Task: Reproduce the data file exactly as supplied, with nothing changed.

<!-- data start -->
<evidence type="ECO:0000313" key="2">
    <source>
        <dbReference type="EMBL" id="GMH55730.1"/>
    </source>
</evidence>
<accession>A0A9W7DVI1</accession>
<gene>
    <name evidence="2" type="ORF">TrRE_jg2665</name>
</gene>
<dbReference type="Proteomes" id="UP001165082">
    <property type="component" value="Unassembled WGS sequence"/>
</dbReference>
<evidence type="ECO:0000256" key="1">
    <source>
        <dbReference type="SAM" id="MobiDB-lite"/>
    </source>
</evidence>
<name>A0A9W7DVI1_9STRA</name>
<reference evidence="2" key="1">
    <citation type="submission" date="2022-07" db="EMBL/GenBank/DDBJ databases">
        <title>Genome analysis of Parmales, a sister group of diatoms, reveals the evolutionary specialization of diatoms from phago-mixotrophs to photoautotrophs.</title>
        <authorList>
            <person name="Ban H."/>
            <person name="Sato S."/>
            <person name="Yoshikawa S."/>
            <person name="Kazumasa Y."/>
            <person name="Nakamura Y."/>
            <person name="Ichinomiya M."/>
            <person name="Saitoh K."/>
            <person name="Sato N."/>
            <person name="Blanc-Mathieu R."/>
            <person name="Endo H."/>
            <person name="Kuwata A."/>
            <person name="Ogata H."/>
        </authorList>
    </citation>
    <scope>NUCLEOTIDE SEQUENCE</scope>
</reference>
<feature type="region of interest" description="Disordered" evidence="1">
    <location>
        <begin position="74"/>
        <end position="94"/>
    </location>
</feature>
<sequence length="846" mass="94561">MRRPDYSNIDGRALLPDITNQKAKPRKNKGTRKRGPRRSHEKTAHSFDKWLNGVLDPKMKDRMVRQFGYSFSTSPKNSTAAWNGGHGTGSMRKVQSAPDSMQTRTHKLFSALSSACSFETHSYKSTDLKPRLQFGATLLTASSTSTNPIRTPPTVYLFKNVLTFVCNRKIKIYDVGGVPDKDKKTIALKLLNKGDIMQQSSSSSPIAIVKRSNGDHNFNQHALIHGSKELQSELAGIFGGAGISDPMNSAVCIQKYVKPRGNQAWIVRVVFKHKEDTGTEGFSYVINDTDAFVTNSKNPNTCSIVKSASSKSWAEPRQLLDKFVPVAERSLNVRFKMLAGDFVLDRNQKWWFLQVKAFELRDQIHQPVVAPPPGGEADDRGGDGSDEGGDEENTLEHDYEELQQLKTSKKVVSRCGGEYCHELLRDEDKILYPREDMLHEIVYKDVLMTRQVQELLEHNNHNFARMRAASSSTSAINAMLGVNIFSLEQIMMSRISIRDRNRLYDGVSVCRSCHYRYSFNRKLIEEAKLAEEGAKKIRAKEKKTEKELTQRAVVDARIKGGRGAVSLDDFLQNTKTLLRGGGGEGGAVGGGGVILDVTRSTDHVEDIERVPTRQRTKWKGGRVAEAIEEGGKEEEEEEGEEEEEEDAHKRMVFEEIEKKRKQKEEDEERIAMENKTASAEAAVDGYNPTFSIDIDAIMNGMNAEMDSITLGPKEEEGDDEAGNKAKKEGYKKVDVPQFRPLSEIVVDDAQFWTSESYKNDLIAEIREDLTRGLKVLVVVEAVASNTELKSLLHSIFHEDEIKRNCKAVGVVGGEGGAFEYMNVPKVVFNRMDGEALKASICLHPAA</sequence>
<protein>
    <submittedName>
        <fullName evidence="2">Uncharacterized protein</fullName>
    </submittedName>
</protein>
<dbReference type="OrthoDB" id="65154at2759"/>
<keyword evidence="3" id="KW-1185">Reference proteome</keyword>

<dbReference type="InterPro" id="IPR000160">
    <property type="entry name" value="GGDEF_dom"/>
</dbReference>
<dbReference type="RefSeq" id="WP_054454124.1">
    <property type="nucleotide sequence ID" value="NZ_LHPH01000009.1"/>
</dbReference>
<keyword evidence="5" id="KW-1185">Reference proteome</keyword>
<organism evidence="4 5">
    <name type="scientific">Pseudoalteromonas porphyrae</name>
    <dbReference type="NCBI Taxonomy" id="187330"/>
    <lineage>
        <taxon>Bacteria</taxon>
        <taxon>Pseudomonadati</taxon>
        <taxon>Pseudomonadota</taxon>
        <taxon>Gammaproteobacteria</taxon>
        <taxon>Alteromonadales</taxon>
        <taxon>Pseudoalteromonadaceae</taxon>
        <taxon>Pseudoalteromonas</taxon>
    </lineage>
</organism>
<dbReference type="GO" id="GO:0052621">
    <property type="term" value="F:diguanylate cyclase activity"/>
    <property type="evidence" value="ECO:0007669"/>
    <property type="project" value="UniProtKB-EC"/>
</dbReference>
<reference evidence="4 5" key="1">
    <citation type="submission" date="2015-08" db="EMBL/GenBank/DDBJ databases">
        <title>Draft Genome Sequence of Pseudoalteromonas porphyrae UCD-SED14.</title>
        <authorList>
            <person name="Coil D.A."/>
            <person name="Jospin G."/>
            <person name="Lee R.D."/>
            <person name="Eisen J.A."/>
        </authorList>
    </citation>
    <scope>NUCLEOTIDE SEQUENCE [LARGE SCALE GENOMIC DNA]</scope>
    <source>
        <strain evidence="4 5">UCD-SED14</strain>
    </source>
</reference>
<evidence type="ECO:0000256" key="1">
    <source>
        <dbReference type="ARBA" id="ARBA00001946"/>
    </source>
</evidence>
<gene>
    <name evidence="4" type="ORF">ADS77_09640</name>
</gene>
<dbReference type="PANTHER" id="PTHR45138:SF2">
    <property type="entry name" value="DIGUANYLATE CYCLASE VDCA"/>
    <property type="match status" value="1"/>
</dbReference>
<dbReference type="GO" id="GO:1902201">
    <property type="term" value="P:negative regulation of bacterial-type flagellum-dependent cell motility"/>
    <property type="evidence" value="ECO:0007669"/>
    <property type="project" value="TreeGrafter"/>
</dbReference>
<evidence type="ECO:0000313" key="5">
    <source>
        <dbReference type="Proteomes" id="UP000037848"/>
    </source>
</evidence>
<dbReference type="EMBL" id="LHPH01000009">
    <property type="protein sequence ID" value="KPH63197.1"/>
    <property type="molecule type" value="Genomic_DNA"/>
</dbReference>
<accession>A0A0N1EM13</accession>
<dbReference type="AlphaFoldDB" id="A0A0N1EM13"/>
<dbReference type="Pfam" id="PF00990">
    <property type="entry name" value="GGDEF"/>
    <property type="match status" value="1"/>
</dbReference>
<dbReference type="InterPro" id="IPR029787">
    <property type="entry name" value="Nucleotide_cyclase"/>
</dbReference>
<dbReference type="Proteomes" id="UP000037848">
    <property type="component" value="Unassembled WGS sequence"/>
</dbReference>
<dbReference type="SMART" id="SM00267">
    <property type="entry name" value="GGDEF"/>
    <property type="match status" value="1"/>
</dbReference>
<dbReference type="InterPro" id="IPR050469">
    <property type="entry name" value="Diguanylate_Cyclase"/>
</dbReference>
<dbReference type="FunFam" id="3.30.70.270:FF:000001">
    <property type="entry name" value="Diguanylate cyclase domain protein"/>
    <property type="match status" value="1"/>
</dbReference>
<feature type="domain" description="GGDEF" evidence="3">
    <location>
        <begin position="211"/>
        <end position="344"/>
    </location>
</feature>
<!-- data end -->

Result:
<evidence type="ECO:0000313" key="2">
    <source>
        <dbReference type="EMBL" id="GMH55730.1"/>
    </source>
</evidence>
<accession>A0A9W7DVI1</accession>
<gene>
    <name evidence="2" type="ORF">TrRE_jg2665</name>
</gene>
<dbReference type="Proteomes" id="UP001165082">
    <property type="component" value="Unassembled WGS sequence"/>
</dbReference>
<evidence type="ECO:0000256" key="1">
    <source>
        <dbReference type="SAM" id="MobiDB-lite"/>
    </source>
</evidence>
<name>A0A9W7DVI1_9STRA</name>
<reference evidence="2" key="1">
    <citation type="submission" date="2022-07" db="EMBL/GenBank/DDBJ databases">
        <title>Genome analysis of Parmales, a sister group of diatoms, reveals the evolutionary specialization of diatoms from phago-mixotrophs to photoautotrophs.</title>
        <authorList>
            <person name="Ban H."/>
            <person name="Sato S."/>
            <person name="Yoshikawa S."/>
            <person name="Kazumasa Y."/>
            <person name="Nakamura Y."/>
            <person name="Ichinomiya M."/>
            <person name="Saitoh K."/>
            <person name="Sato N."/>
            <person name="Blanc-Mathieu R."/>
            <person name="Endo H."/>
            <person name="Kuwata A."/>
            <person name="Ogata H."/>
        </authorList>
    </citation>
    <scope>NUCLEOTIDE SEQUENCE</scope>
</reference>
<feature type="region of interest" description="Disordered" evidence="1">
    <location>
        <begin position="74"/>
        <end position="94"/>
    </location>
</feature>
<sequence length="846" mass="94561">MRRPDYSNIDGRALLPDITNQKAKPRKNKGTRKRGPRRSHEKTAHSFDKWLNGVLDPKMKDRMVRQFGYSFSTSPKNSTAAWNGGHGTGSMRKVQSAPDSMQTRTHKLFSALSSACSFETHSYKSTDLKPRLQFGATLLTASSTSTNPIRTPPTVYLFKNVLTFVCNRKIKIYDVGGVPDKDKKTIALKLLNKGDIMQQSSSSSPIAIVKRSNGDHNFNQHALIHGSKELQSELAGIFGGAGISDPMNSAVCIQKYVKPRGNQAWIVRVVFKHKEDTGTEGFSYVINDTDAFVTNSKNPNTCSIVKSASSKSWAEPRQLLDKFVPVAERSLNVRFKMLAGDFVLDRNQKWWFLQVKAFELRDQIHQPVVAPPPGGEADDRGGDGSDEGGDEENTLEHDYEELQQLKTSKKVVSRCGGEYCHELLRDEDKILYPREDMLHEIVYKDVLMTRQVQELLEHNNHNFARMRAASSSTSAINAMLGVNIFSLEQIMMSRISIRDRNRLYDGVSVCRSCHYRYSFNRKLIEEAKLAEEGAKKIRAKEKKTEKELTQRAVVDARIKGGRGAVSLDDFLQNTKTLLRGGGGEGGAVGGGGVILDVTRSTDHVEDIERVPTRQRTKWKGGRVAEAIEEGGKEEEEEEGEEEEEEDAHKRMVFEEIEKKRKQKEEDEERIAMENKTASAEAAVDGYNPTFSIDIDAIMNGMNAEMDSITLGPKEEEGDDEAGNKAKKEGYKKVDVPQFRPLSEIVVDDAQFWTSESYKNDLIAEIREDLTRGLKVLVVVEAVASNTELKSLLHSIFHEDEIKRNCKAVGVVGGEGGAFEYMNVPKVVFNRMDGEALKASICLHPAA</sequence>
<protein>
    <submittedName>
        <fullName evidence="2">Uncharacterized protein</fullName>
    </submittedName>
</protein>
<dbReference type="OrthoDB" id="65154at2759"/>
<keyword evidence="3" id="KW-1185">Reference proteome</keyword>

<dbReference type="InterPro" id="IPR000160">
    <property type="entry name" value="GGDEF_dom"/>
</dbReference>
<dbReference type="RefSeq" id="WP_054454124.1">
    <property type="nucleotide sequence ID" value="NZ_LHPH01000009.1"/>
</dbReference>
<keyword evidence="5" id="KW-1185">Reference proteome</keyword>
<organism evidence="4 5">
    <name type="scientific">Pseudoalteromonas porphyrae</name>
    <dbReference type="NCBI Taxonomy" id="187330"/>
    <lineage>
        <taxon>Bacteria</taxon>
        <taxon>Pseudomonadati</taxon>
        <taxon>Pseudomonadota</taxon>
        <taxon>Gammaproteobacteria</taxon>
        <taxon>Alteromonadales</taxon>
        <taxon>Pseudoalteromonadaceae</taxon>
        <taxon>Pseudoalteromonas</taxon>
    </lineage>
</organism>
<dbReference type="GO" id="GO:0052621">
    <property type="term" value="F:diguanylate cyclase activity"/>
    <property type="evidence" value="ECO:0007669"/>
    <property type="project" value="UniProtKB-EC"/>
</dbReference>
<reference evidence="4 5" key="1">
    <citation type="submission" date="2015-08" db="EMBL/GenBank/DDBJ databases">
        <title>Draft Genome Sequence of Pseudoalteromonas porphyrae UCD-SED14.</title>
        <authorList>
            <person name="Coil D.A."/>
            <person name="Jospin G."/>
            <person name="Lee R.D."/>
            <person name="Eisen J.A."/>
        </authorList>
    </citation>
    <scope>NUCLEOTIDE SEQUENCE [LARGE SCALE GENOMIC DNA]</scope>
    <source>
        <strain evidence="4 5">UCD-SED14</strain>
    </source>
</reference>
<evidence type="ECO:0000256" key="1">
    <source>
        <dbReference type="ARBA" id="ARBA00001946"/>
    </source>
</evidence>
<gene>
    <name evidence="4" type="ORF">ADS77_09640</name>
</gene>
<dbReference type="PANTHER" id="PTHR45138:SF2">
    <property type="entry name" value="DIGUANYLATE CYCLASE VDCA"/>
    <property type="match status" value="1"/>
</dbReference>
<dbReference type="GO" id="GO:1902201">
    <property type="term" value="P:negative regulation of bacterial-type flagellum-dependent cell motility"/>
    <property type="evidence" value="ECO:0007669"/>
    <property type="project" value="TreeGrafter"/>
</dbReference>
<evidence type="ECO:0000313" key="5">
    <source>
        <dbReference type="Proteomes" id="UP000037848"/>
    </source>
</evidence>
<dbReference type="EMBL" id="LHPH01000009">
    <property type="protein sequence ID" value="KPH63197.1"/>
    <property type="molecule type" value="Genomic_DNA"/>
</dbReference>
<accession>A0A0N1EM13</accession>
<dbReference type="AlphaFoldDB" id="A0A0N1EM13"/>
<dbReference type="Pfam" id="PF00990">
    <property type="entry name" value="GGDEF"/>
    <property type="match status" value="1"/>
</dbReference>
<dbReference type="InterPro" id="IPR029787">
    <property type="entry name" value="Nucleotide_cyclase"/>
</dbReference>
<dbReference type="Proteomes" id="UP000037848">
    <property type="component" value="Unassembled WGS sequence"/>
</dbReference>
<dbReference type="SMART" id="SM00267">
    <property type="entry name" value="GGDEF"/>
    <property type="match status" value="1"/>
</dbReference>
<dbReference type="InterPro" id="IPR050469">
    <property type="entry name" value="Diguanylate_Cyclase"/>
</dbReference>
<dbReference type="FunFam" id="3.30.70.270:FF:000001">
    <property type="entry name" value="Diguanylate cyclase domain protein"/>
    <property type="match status" value="1"/>
</dbReference>
<feature type="domain" description="GGDEF" evidence="3">
    <location>
        <begin position="211"/>
        <end position="344"/>
    </location>
</feature>